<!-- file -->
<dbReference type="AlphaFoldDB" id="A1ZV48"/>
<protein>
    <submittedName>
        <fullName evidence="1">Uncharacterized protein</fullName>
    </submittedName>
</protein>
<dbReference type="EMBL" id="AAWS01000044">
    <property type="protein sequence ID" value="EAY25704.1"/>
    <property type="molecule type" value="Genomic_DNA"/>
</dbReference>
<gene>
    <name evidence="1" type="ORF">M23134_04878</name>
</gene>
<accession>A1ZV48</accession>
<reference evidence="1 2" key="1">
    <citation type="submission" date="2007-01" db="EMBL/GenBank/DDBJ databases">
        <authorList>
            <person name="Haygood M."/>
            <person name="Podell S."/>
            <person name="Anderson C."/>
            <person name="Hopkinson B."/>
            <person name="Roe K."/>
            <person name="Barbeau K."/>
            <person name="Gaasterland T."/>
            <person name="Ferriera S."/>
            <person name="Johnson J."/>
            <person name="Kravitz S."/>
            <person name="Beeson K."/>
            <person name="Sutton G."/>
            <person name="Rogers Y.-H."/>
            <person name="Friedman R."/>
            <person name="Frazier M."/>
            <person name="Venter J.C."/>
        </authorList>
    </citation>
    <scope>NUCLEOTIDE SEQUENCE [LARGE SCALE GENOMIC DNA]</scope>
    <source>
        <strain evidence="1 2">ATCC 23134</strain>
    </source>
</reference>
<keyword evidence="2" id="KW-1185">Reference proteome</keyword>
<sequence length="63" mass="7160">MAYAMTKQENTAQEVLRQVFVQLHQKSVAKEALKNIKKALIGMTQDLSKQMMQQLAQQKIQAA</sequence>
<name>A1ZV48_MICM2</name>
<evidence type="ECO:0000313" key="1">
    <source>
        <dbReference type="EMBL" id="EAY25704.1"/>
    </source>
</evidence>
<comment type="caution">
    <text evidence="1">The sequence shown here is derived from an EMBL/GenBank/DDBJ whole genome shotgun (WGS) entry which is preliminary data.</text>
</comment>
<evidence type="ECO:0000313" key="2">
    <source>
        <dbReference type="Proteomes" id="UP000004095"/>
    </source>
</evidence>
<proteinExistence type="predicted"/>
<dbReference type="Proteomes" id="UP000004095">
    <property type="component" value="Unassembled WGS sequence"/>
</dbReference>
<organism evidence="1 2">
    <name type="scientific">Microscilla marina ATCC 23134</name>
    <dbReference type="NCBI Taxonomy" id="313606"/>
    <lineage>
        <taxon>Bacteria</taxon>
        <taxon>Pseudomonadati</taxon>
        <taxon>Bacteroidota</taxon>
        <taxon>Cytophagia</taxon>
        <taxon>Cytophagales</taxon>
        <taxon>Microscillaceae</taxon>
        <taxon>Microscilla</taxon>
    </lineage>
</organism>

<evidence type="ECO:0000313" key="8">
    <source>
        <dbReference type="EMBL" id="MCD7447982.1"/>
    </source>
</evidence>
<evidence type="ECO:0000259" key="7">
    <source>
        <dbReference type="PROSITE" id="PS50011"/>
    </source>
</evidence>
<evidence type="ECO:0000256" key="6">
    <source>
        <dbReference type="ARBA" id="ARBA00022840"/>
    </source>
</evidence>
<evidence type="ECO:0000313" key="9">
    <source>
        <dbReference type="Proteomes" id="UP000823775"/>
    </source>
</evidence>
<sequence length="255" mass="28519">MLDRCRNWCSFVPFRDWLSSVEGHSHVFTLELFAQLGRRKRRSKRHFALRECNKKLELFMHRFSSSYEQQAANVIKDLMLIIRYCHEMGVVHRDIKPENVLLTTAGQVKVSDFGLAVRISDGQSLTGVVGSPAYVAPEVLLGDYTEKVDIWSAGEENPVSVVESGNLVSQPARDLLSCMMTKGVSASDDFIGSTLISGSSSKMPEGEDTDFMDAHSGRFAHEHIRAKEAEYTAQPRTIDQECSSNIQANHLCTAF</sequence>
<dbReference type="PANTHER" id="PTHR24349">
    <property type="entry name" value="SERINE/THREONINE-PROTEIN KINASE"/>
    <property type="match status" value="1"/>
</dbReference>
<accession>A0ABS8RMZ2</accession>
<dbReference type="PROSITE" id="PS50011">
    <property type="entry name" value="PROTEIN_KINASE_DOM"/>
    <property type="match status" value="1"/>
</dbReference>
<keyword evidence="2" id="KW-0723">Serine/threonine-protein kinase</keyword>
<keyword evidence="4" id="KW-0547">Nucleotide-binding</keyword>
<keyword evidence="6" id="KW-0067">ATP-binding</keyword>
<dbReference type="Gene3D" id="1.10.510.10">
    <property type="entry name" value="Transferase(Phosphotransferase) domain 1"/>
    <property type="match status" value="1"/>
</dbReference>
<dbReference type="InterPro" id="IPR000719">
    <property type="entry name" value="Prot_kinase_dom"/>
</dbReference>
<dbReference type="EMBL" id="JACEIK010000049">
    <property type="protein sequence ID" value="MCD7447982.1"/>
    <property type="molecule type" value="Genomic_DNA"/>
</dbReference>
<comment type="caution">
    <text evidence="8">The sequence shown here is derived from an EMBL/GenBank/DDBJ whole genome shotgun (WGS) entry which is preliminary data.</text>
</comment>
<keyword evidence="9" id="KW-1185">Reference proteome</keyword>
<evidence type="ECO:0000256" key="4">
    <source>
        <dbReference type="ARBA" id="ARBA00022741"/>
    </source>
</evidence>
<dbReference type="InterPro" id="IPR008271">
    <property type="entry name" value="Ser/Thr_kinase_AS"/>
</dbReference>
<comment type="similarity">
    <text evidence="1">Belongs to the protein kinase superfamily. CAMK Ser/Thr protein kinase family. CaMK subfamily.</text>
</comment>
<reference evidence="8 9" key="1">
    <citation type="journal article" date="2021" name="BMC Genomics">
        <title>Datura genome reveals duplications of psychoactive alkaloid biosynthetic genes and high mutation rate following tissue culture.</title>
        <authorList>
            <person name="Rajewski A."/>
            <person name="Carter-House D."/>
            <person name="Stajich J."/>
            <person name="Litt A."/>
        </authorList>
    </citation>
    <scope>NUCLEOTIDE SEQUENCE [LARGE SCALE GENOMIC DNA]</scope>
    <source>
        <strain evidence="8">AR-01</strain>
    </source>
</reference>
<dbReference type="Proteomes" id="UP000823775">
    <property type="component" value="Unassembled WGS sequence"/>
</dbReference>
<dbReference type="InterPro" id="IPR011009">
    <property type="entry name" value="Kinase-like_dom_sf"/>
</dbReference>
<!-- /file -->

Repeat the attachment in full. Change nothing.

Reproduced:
<dbReference type="AlphaFoldDB" id="A1ZV48"/>
<protein>
    <submittedName>
        <fullName evidence="1">Uncharacterized protein</fullName>
    </submittedName>
</protein>
<dbReference type="EMBL" id="AAWS01000044">
    <property type="protein sequence ID" value="EAY25704.1"/>
    <property type="molecule type" value="Genomic_DNA"/>
</dbReference>
<gene>
    <name evidence="1" type="ORF">M23134_04878</name>
</gene>
<accession>A1ZV48</accession>
<reference evidence="1 2" key="1">
    <citation type="submission" date="2007-01" db="EMBL/GenBank/DDBJ databases">
        <authorList>
            <person name="Haygood M."/>
            <person name="Podell S."/>
            <person name="Anderson C."/>
            <person name="Hopkinson B."/>
            <person name="Roe K."/>
            <person name="Barbeau K."/>
            <person name="Gaasterland T."/>
            <person name="Ferriera S."/>
            <person name="Johnson J."/>
            <person name="Kravitz S."/>
            <person name="Beeson K."/>
            <person name="Sutton G."/>
            <person name="Rogers Y.-H."/>
            <person name="Friedman R."/>
            <person name="Frazier M."/>
            <person name="Venter J.C."/>
        </authorList>
    </citation>
    <scope>NUCLEOTIDE SEQUENCE [LARGE SCALE GENOMIC DNA]</scope>
    <source>
        <strain evidence="1 2">ATCC 23134</strain>
    </source>
</reference>
<keyword evidence="2" id="KW-1185">Reference proteome</keyword>
<sequence length="63" mass="7160">MAYAMTKQENTAQEVLRQVFVQLHQKSVAKEALKNIKKALIGMTQDLSKQMMQQLAQQKIQAA</sequence>
<name>A1ZV48_MICM2</name>
<evidence type="ECO:0000313" key="1">
    <source>
        <dbReference type="EMBL" id="EAY25704.1"/>
    </source>
</evidence>
<comment type="caution">
    <text evidence="1">The sequence shown here is derived from an EMBL/GenBank/DDBJ whole genome shotgun (WGS) entry which is preliminary data.</text>
</comment>
<evidence type="ECO:0000313" key="2">
    <source>
        <dbReference type="Proteomes" id="UP000004095"/>
    </source>
</evidence>
<proteinExistence type="predicted"/>
<dbReference type="Proteomes" id="UP000004095">
    <property type="component" value="Unassembled WGS sequence"/>
</dbReference>
<organism evidence="1 2">
    <name type="scientific">Microscilla marina ATCC 23134</name>
    <dbReference type="NCBI Taxonomy" id="313606"/>
    <lineage>
        <taxon>Bacteria</taxon>
        <taxon>Pseudomonadati</taxon>
        <taxon>Bacteroidota</taxon>
        <taxon>Cytophagia</taxon>
        <taxon>Cytophagales</taxon>
        <taxon>Microscillaceae</taxon>
        <taxon>Microscilla</taxon>
    </lineage>
</organism>

<evidence type="ECO:0000313" key="8">
    <source>
        <dbReference type="EMBL" id="MCD7447982.1"/>
    </source>
</evidence>
<evidence type="ECO:0000259" key="7">
    <source>
        <dbReference type="PROSITE" id="PS50011"/>
    </source>
</evidence>
<evidence type="ECO:0000256" key="6">
    <source>
        <dbReference type="ARBA" id="ARBA00022840"/>
    </source>
</evidence>
<evidence type="ECO:0000313" key="9">
    <source>
        <dbReference type="Proteomes" id="UP000823775"/>
    </source>
</evidence>
<sequence length="255" mass="28519">MLDRCRNWCSFVPFRDWLSSVEGHSHVFTLELFAQLGRRKRRSKRHFALRECNKKLELFMHRFSSSYEQQAANVIKDLMLIIRYCHEMGVVHRDIKPENVLLTTAGQVKVSDFGLAVRISDGQSLTGVVGSPAYVAPEVLLGDYTEKVDIWSAGEENPVSVVESGNLVSQPARDLLSCMMTKGVSASDDFIGSTLISGSSSKMPEGEDTDFMDAHSGRFAHEHIRAKEAEYTAQPRTIDQECSSNIQANHLCTAF</sequence>
<dbReference type="PANTHER" id="PTHR24349">
    <property type="entry name" value="SERINE/THREONINE-PROTEIN KINASE"/>
    <property type="match status" value="1"/>
</dbReference>
<accession>A0ABS8RMZ2</accession>
<dbReference type="PROSITE" id="PS50011">
    <property type="entry name" value="PROTEIN_KINASE_DOM"/>
    <property type="match status" value="1"/>
</dbReference>
<keyword evidence="2" id="KW-0723">Serine/threonine-protein kinase</keyword>
<keyword evidence="4" id="KW-0547">Nucleotide-binding</keyword>
<keyword evidence="6" id="KW-0067">ATP-binding</keyword>
<dbReference type="Gene3D" id="1.10.510.10">
    <property type="entry name" value="Transferase(Phosphotransferase) domain 1"/>
    <property type="match status" value="1"/>
</dbReference>
<dbReference type="InterPro" id="IPR000719">
    <property type="entry name" value="Prot_kinase_dom"/>
</dbReference>
<dbReference type="EMBL" id="JACEIK010000049">
    <property type="protein sequence ID" value="MCD7447982.1"/>
    <property type="molecule type" value="Genomic_DNA"/>
</dbReference>
<comment type="caution">
    <text evidence="8">The sequence shown here is derived from an EMBL/GenBank/DDBJ whole genome shotgun (WGS) entry which is preliminary data.</text>
</comment>
<keyword evidence="9" id="KW-1185">Reference proteome</keyword>
<evidence type="ECO:0000256" key="4">
    <source>
        <dbReference type="ARBA" id="ARBA00022741"/>
    </source>
</evidence>
<dbReference type="InterPro" id="IPR008271">
    <property type="entry name" value="Ser/Thr_kinase_AS"/>
</dbReference>
<comment type="similarity">
    <text evidence="1">Belongs to the protein kinase superfamily. CAMK Ser/Thr protein kinase family. CaMK subfamily.</text>
</comment>
<reference evidence="8 9" key="1">
    <citation type="journal article" date="2021" name="BMC Genomics">
        <title>Datura genome reveals duplications of psychoactive alkaloid biosynthetic genes and high mutation rate following tissue culture.</title>
        <authorList>
            <person name="Rajewski A."/>
            <person name="Carter-House D."/>
            <person name="Stajich J."/>
            <person name="Litt A."/>
        </authorList>
    </citation>
    <scope>NUCLEOTIDE SEQUENCE [LARGE SCALE GENOMIC DNA]</scope>
    <source>
        <strain evidence="8">AR-01</strain>
    </source>
</reference>
<dbReference type="Proteomes" id="UP000823775">
    <property type="component" value="Unassembled WGS sequence"/>
</dbReference>
<dbReference type="InterPro" id="IPR011009">
    <property type="entry name" value="Kinase-like_dom_sf"/>
</dbReference>